Friday, July 28, 2006

Arts & Culture: Bosnia Film Retrospective

An article that provides overview of a history of Bosnian film. I hate to admit it, but I'm mostly familiar with Bosnian films about the war; and certainly films & documents on the war are an important part of Bosnian cinema. I would like to see some earlier films though, particularly the "red kitsch" era films and Kusturica films; partially because of the constroversy surrounding him, partially because he and his films have become so identified with the region and he is one of the legends of film & culture in the Balkans.

Bosnia Films


Srebrenica Massacre said...

Hi Shaina,
I left you two comments on your blog, you can find them here

Also, check this out, Bosnia is featured on Yahoo! Adventures, here is the link:

Srebrenica Massacre said...

Hi again,

I have put your name is "Special Thanks To..." section. Owen does not have a blog, so I put a link to his profile. And I also put link to your profile. If you would like me to put link to your blog instead, please let me know!

Thank you!

Srebrenica Massacre said...

Your argument is flawed, quote:

"It must be understood that all sides in the war committed war crimes, and that people of all ethnicities suffered greatly (and still continue to suffer) as a result of the war. Bosnian Serb civilians were without a doubt, victims of war crimes & murder in the Srebrenica area. To deny that the Srebrenica Commander, individual soldiers or at times individual civilians committed war crimes & atrocities and to deny the very real suffering of Bosnian Serbs in the Srebrenica area is a denial of an historic truth."

First of all, Serb civilians did not suffer greatly in the Srebrenica area; that is simply not true. Around 400 Serbs died in the Srebrenica area, 300 of them soldiers. Another 100 civilians died as a result of counter-defensive operations led by Naser Oric.

How can you say that Serb civilians suffered greatly, when on one side you had 30,000 Bosniaks starving in Srebrenica (under siege) and another 8,100 Bosniaks slaughtered in Srebrenica? How can you compare 100 with 8,100?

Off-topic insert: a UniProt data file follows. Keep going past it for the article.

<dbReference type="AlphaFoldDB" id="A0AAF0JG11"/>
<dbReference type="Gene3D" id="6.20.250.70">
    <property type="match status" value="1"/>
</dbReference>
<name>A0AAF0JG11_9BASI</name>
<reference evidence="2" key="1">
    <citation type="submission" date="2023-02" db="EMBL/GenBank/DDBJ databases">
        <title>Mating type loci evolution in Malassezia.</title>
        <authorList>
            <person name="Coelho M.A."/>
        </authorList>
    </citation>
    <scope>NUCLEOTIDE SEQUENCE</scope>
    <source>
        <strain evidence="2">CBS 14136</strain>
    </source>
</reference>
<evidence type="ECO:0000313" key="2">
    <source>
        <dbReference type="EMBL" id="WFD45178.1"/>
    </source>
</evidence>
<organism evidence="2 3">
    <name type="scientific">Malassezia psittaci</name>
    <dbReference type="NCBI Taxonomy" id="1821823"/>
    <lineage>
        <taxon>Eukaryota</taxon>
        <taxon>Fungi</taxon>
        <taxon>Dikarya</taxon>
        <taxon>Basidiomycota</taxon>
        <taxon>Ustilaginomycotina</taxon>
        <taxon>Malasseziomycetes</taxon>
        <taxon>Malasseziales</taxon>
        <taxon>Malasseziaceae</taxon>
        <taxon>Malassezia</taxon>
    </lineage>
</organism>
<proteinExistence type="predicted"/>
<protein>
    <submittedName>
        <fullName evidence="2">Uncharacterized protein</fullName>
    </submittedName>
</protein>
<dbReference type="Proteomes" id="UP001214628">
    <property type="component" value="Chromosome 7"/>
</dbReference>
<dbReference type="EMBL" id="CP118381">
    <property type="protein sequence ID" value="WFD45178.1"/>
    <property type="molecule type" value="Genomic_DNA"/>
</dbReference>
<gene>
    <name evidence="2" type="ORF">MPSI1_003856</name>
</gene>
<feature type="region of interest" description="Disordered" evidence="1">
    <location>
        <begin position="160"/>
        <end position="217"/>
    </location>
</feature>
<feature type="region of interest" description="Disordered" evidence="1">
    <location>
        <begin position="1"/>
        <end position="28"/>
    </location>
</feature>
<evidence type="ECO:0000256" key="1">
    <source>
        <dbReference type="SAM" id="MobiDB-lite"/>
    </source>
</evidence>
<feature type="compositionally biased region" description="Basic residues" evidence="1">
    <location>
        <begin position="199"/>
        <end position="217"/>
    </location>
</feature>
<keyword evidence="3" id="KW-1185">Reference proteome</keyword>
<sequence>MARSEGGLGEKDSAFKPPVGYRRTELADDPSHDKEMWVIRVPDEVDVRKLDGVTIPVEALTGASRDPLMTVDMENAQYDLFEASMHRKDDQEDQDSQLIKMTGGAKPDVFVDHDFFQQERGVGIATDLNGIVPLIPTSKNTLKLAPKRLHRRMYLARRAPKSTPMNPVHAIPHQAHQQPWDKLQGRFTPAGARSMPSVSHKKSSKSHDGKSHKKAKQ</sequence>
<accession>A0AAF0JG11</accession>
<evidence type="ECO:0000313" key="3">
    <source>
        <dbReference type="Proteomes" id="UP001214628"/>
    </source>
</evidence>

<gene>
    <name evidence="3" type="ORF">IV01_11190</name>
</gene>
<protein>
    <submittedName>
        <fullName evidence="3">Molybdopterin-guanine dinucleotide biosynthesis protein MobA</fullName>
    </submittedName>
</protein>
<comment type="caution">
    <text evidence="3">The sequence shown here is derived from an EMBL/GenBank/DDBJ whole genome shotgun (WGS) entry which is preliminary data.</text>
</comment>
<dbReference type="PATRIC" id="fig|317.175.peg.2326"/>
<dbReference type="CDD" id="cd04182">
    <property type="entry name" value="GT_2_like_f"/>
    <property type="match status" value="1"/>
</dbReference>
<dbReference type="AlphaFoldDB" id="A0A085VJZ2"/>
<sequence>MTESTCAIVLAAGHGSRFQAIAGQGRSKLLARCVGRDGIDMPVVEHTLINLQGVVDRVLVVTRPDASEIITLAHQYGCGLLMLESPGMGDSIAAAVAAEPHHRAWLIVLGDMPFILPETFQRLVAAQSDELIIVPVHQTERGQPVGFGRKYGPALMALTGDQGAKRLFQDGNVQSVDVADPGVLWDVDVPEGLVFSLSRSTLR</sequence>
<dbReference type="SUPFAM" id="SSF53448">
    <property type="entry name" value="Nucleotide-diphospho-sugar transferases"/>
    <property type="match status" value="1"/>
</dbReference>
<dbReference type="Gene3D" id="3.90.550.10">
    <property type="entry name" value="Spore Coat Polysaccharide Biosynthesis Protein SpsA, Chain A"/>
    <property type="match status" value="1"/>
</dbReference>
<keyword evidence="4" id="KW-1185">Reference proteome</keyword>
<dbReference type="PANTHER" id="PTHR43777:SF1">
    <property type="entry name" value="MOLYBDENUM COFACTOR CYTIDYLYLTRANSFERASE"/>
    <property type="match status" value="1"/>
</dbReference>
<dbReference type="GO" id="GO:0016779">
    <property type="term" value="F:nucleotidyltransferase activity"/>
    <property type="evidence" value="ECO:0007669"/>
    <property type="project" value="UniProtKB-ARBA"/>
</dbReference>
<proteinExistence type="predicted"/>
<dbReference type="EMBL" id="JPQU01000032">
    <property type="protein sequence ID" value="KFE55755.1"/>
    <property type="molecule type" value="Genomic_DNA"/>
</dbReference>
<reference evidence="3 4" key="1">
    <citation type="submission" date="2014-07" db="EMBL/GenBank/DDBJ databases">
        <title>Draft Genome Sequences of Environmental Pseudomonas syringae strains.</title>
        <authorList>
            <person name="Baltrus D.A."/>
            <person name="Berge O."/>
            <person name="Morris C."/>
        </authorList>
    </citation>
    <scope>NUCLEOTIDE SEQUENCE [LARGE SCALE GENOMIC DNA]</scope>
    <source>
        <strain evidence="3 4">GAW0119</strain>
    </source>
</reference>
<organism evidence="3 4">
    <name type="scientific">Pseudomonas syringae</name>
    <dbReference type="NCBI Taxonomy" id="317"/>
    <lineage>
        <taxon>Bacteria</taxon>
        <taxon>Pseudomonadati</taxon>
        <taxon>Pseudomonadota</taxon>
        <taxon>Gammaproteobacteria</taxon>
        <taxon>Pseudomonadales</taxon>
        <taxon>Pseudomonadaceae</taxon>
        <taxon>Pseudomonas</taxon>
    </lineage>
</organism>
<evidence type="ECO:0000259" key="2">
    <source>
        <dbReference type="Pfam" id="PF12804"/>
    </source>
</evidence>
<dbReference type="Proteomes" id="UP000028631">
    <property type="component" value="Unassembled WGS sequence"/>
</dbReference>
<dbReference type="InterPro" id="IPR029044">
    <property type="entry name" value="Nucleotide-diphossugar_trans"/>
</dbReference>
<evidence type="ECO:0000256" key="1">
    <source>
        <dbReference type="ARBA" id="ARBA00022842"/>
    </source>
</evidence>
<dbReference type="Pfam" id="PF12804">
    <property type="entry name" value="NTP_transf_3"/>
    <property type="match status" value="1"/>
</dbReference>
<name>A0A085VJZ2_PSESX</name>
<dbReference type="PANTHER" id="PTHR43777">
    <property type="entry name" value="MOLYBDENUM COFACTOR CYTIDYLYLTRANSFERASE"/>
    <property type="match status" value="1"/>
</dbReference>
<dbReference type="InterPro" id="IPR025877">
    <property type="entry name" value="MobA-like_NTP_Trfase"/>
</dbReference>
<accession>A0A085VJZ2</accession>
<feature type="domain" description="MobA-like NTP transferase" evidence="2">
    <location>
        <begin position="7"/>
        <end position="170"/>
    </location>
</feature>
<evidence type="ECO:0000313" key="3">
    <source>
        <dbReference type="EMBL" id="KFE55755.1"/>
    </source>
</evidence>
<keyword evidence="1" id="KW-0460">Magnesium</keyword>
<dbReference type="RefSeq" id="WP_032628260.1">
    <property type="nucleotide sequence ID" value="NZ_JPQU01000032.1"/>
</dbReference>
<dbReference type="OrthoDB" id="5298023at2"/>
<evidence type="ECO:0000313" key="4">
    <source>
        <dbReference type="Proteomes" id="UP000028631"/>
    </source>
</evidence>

Shaina said...

First of all, thanks for your comments.
Secondly, yes-please put a direct link to my blog thanks.

I wasn't trying to compare the losses of the Bosniaks as a community, with the losses of the Bosnian Serbs, as a community.
Nor was I trying to compare the culpability of the Bosnian Serb Army to the 28th Division.
In fact, the entire point of Essay III was to do the opposite (and perhaps I could have done a better job with that). To combat the claim by revisionists that massive war crimes caused Mladic to attack the enclave; and the claim by revisionists that the crimes committed by the 28th division were equvalent to the crimes committed by Mladic in 1995.

In essay II I have tried to point out that before any Bosniak counteroffensive or war crimes took place, there was a massive ethnic cleansing campaign against them. And that the UN in their report said ethnic cleansing was a form of genocide.

In essay III I have tried to point out the massive difference between genocide and war crimes.
I have pointed out that any Bosniak war crime was reactive.
I have also pointed out that the attacks/forages into Bosnian Serb villages were a direct result of Mladic purposely starving the enclave. In essay III I have also pointed out the VRS launched a massive siege/atrocities on the people in Srebrenica in 1992-1993.
I have also pointed out that the majority of Bosnian Serb casualties were soldiers.

At the same time, there were Bosnian Serb individuals who suffered in the war, and who were victims of war crimes. As individuals, their suffering should be acknowledged. And all war crimes must be condemned.

Shaina said...

Here is another response: I am posting it because it actually is more eloquent and better thought out than my first response was.

(cross posted by me from my response on the Srebrenica genocide blog)


(very long post ahead)

Before I read this response, I have responded to you on my own blog.
However, Owen has managed to explain my position much more eloquently than I did.